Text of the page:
William Kintner

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William Roscoe Kintner (21 April 1915 – 1 February 1997) was an American soldier, foreign policy analyst, and diplomat.

Kintner was born in Lock Haven, Pennsylvania to Joseph and Florence Kintner, the eighth of nine children.[1] He was appointed to the United States Military Academy in 1936, and was commissioned a second lieutenant upon graduating in 1940. A career Army officer, he landed at Omaha Beach for Operation Overlord during the invasion of Normandy in 1944. He served during the Korean War as an infantry battalion commander during the Battle of Pork Chop Hill. He retired from the U.S. Army as a colonel in 1961, having earned the Bronze Star Medal and Legion of Merit, both with oak leaf clusters.[2]

While in the service, he earned an M.A. and Ph.D. from Georgetown University in 1948.[3] His doctoral dissertation, a study of the Communist Party of the Soviet Union, was published in 1950 as The Front is Everywhere. Upon retiring from the Army, he taught political science at the University of Pennsylvania, where he remained as professor until 1985. He was deputy director of the Foreign Policy Research Institute until 1969, when he became director.[3] In 1973, President Gerald Ford appointed him U.S. Ambassador to Thailand, a post in which he served from 1973 to 1975.[4] After his diplomatic stint, he returned to FPRI, where he served as president from 1975 to 1982, and as editor of its journal, Orbis.

In 1986, President Ronald Reagan appointed him to the board of directors of the United States Institute for Peace.

Kintner was a prolific author, writing on foreign policy, arms control, and strategic planning until his death in 1997 of cancer at the age of 81.[4] He is interred at Bryn Athyn Cemetery in Bryn Athyn, Pennsylvania.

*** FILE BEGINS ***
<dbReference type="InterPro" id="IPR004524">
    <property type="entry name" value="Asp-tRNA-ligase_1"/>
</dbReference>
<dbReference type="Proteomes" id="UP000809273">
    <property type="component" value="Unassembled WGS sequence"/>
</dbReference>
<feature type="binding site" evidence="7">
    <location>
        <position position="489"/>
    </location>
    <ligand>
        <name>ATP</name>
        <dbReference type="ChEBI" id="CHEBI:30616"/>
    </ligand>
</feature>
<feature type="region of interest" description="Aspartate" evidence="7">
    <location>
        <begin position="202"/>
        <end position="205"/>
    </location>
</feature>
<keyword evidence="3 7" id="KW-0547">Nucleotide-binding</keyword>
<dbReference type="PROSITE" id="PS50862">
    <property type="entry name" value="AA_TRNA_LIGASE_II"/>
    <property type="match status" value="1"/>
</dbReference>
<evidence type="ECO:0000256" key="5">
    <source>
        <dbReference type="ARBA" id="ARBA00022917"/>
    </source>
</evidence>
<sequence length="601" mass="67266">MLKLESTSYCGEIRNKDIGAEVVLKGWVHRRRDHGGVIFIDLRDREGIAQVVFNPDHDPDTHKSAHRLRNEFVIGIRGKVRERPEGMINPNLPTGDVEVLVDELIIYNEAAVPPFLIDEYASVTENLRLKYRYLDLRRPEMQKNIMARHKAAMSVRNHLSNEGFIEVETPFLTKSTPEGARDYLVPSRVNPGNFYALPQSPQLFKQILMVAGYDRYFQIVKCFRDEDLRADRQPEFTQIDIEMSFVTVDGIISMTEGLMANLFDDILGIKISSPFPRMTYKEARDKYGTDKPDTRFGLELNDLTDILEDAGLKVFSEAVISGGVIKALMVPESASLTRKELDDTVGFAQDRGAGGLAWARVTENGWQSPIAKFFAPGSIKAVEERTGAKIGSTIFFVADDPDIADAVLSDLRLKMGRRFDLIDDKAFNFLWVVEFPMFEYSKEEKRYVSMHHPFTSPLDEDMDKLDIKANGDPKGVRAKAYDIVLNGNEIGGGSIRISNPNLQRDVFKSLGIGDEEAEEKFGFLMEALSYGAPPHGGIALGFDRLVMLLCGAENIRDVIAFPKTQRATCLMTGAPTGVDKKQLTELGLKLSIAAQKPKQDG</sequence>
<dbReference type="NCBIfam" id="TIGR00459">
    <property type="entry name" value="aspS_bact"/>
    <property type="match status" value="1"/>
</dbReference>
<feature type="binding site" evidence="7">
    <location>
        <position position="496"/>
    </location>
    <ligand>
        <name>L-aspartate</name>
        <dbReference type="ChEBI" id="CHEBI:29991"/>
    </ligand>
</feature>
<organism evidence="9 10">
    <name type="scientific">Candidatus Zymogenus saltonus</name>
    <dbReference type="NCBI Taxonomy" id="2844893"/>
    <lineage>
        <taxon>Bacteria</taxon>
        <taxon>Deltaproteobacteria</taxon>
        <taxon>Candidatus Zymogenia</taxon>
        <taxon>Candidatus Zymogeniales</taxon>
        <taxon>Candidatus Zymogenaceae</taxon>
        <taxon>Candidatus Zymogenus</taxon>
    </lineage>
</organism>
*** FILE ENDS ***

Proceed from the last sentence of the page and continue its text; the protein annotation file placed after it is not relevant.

Personal life[edit]

Kintner married Xandree Hyatt in 1940, and the couple had three daughters and a son. Widowed in 1986, he married Faith Child Halterman in 1987.


  • The Front Is Everywhere: Militant Communism in Action (1950) ISBN 978-0819140111
  • Atomic Weapons in Land Combat (1953) (with Colonel G.C. Reinhardt and credited as Lieutenant Colonel W. R. Kintner)
  • Forging a New Sword, a Study of the Department of Defense with Joseph Coffey and Raymond Albright (1958)
  • Protracted Conflict: A Challenging Study of Communist Strategy, with James E. Dougherty, Alvin J. Cottrell, and Robert Strausz-Hupé (1959)
  • A Forward Strategy for America, sequel to Protracted Conflict, with Stefan T. Possony and Robert Strausz-Hupé (1961)
  • The New Frontier of War: Political Warfare, Present and Future (1962) ISBN 978-1258422158
  • Building the Atlantic World (1963)
  • Peace and the Strategy Conflict (1967)
  • The Nuclear Revolution in Soviet Military Affairs (1968) ISBN 978-0806107721
  • Safeguard: Why the ABM Makes Sense (1969)
  • The Prudent Case for Safeguard (1969)
  • The Uncertain Strategic Balance in the 1970's (1969)
  • Eastern Europe and European Security (1971) ISBN 978-0842400121
  • Soviet Military Trends: Implications for U.S. Security, with Robert L. Pfaltzgraff (1971) ISBN 9780844710525
  • National Strategy in a Decade of Change: An Emerging United States Policy, with Richard Foster (1973) ISBN 9780669904802
  • SALT: Implications for Arms Control in the 1970s (1973) ISBN 978-0822984412
  • Technology and International Politics: the Crisis of Wishing (1975) ISBN 9780669942682
  • A Matter of Two Chinas: the China-Taiwan Issue in U.S. Foreign Policy, with John Franklin Copper (1979)
  • Soviet Global Strategy (1987) ISBN 9780915979202
  • Arms Control: the American Dilemma (1987) ISBN 0-88702-026-7
  • The Role of Ancient Israel "Written with the Finger of God": A Swedenborgian Perspective of the History of the Israelites From Abraham to Jesus (1996) ISBN 978-0533117406


  1. ^ Weiner, Jennifer (February 2, 1997), "William R. Kintner, Diplomat", Philadelphia Inquirer
  2. ^ "Deaths: Dr. William Kintner, Ambassador and Scholar", University of Pennsylvania Almanac, 43 (25), March 11, 1997, retrieved 2015-01-07
  3. ^ a b Pennsylvania Center for the History of the Book, "Biography for William Roscoe Kintner", Literary Map of Pennsylvania, Center for the Book of the Library of Congress, retrieved 2015-01-07
  4. ^ a b Wolfgang Saxon (February 9, 1997). "W.R. Kintner, 81, Dies; World Affairs Expert". New York Times.

2. Thy Will Be Done: The Conquest of the Amazon: Nelson Rockefeller & Evangelism in the Age of Oil by Gerard Colby & Charlotte Dennett, Chapter 25 Building The Warfare State, p. 370 with references to William Kintner mainly on page 371.

External links[edit]

Diplomatic posts
Preceded by
Leonard S. Unger
United States Ambassador to Thailand
Succeeded by
Charles S. Whitehouse